I had to laugh when I saw this. How many teens did I know weeding my way through the mid-pubescent torture that is known as high school did I know into Dungeons & Dragons? This is from the age of paper, 4, 6. 10, 20 and 100-sided dice that you rolled to determine your supremacy in this or that field or fracas. I used to make fun of them in a kindly fashion (most of them were my friends, too, as I was a social outcast as well), and they did invite me to try it - once.
Unfortunately, my love of details derailed my interest in this game way too much. I also wanted to know what the characters couldn't have sex. I was around 18 when I tried it. This is a game better suited to boys who still think that girls have cooties.
Now, of course, all this is mostly in the annals of history with the advent of "Worlds of WarCraft", "Ultima Online", and sundry other online games and some still just for the stand-alone computer. Luis has tried them all and guess what. I wasn't any more cut out for that than anything else!
But here it is:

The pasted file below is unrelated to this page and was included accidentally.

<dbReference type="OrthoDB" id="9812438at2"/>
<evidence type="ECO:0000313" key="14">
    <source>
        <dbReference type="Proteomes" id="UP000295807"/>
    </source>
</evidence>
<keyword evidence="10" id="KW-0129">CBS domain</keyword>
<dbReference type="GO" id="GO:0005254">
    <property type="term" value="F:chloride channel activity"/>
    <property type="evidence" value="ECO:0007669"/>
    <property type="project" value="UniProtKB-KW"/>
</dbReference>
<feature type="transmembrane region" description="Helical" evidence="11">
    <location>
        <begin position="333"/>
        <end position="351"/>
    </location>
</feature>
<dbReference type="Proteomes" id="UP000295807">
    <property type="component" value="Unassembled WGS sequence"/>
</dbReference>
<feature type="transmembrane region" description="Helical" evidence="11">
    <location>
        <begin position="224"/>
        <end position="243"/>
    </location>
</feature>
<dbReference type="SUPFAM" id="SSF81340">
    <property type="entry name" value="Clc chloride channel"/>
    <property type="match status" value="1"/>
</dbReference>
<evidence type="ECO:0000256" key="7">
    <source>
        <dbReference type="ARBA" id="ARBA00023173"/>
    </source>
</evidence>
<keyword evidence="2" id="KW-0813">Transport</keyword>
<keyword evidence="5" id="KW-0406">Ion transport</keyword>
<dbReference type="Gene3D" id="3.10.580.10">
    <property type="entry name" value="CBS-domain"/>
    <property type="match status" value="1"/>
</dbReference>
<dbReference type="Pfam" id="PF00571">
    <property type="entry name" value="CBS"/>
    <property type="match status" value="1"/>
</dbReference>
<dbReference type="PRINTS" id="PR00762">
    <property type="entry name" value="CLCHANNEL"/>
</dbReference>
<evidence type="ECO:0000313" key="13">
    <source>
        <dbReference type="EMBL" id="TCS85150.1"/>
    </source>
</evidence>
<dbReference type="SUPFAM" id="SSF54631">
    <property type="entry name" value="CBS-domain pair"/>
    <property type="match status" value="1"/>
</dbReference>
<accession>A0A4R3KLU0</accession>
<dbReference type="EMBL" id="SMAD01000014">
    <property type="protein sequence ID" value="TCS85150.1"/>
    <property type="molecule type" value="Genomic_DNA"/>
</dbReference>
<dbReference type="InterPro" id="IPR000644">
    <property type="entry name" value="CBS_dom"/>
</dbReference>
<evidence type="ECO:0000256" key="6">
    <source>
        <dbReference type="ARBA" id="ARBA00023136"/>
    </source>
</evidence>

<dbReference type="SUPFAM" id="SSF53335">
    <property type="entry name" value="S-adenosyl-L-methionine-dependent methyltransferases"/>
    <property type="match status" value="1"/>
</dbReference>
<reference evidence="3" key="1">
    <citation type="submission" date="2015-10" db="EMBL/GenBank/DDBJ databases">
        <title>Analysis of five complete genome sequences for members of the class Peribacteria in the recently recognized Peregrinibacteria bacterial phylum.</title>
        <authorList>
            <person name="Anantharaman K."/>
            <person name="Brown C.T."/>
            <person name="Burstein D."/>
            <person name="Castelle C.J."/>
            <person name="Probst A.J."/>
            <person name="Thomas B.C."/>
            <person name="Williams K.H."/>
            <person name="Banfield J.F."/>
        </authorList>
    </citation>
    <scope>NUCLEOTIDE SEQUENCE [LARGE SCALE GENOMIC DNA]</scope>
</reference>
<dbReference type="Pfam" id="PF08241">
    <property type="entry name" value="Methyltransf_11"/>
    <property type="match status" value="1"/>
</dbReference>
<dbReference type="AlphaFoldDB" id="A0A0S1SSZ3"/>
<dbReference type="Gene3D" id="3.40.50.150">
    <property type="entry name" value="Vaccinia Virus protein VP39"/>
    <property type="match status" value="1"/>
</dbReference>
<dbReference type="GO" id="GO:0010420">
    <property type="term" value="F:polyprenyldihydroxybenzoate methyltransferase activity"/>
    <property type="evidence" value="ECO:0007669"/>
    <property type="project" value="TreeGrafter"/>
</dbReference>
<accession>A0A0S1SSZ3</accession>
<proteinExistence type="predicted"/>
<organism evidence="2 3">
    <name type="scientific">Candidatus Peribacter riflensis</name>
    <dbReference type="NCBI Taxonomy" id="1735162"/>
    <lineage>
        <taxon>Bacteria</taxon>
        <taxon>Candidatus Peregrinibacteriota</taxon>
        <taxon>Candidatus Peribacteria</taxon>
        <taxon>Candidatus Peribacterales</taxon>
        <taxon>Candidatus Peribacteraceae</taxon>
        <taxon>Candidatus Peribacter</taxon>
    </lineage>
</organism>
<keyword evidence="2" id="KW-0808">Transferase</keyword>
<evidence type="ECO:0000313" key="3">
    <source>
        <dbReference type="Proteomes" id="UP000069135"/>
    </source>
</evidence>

Dungeons & Dragons (D&D) is a fantasy tabletop role-playing game originally designed by Gary Gygax and Dave Arneson, and first published in 1974 by the Gygax-owned company Tactical Studies Rules, Inc. The game is currently published by Wizards of the Coast. It was derived from miniature wargames, with a variation of the Chainmail game serving as the initial rule system. D&D's publication is widely regarded as the beginning of modern role-playing games, and, by extension, the entire role-playing game industry. Players of D&D create characters that embark upon imaginary adventures within a fantasy setting. A Dungeon Master (DM) serves as the game's referee and storyteller, while also maintaining the setting in which the adventures occur. During each game session, the players listen to descriptions of their character's surroundings, as well as additional information and potential choices from the DM, then describe their actions in response. The characters form a party that interacts with the setting's inhabitants (and each other), solves dilemmas, engages in battles and gathers treasure and knowledge. In the process the characters earn experience points to become increasingly powerful over a series of sessions. D&D departs from traditional wargaming by assigning each player a specific character to play, as opposed to a military formation.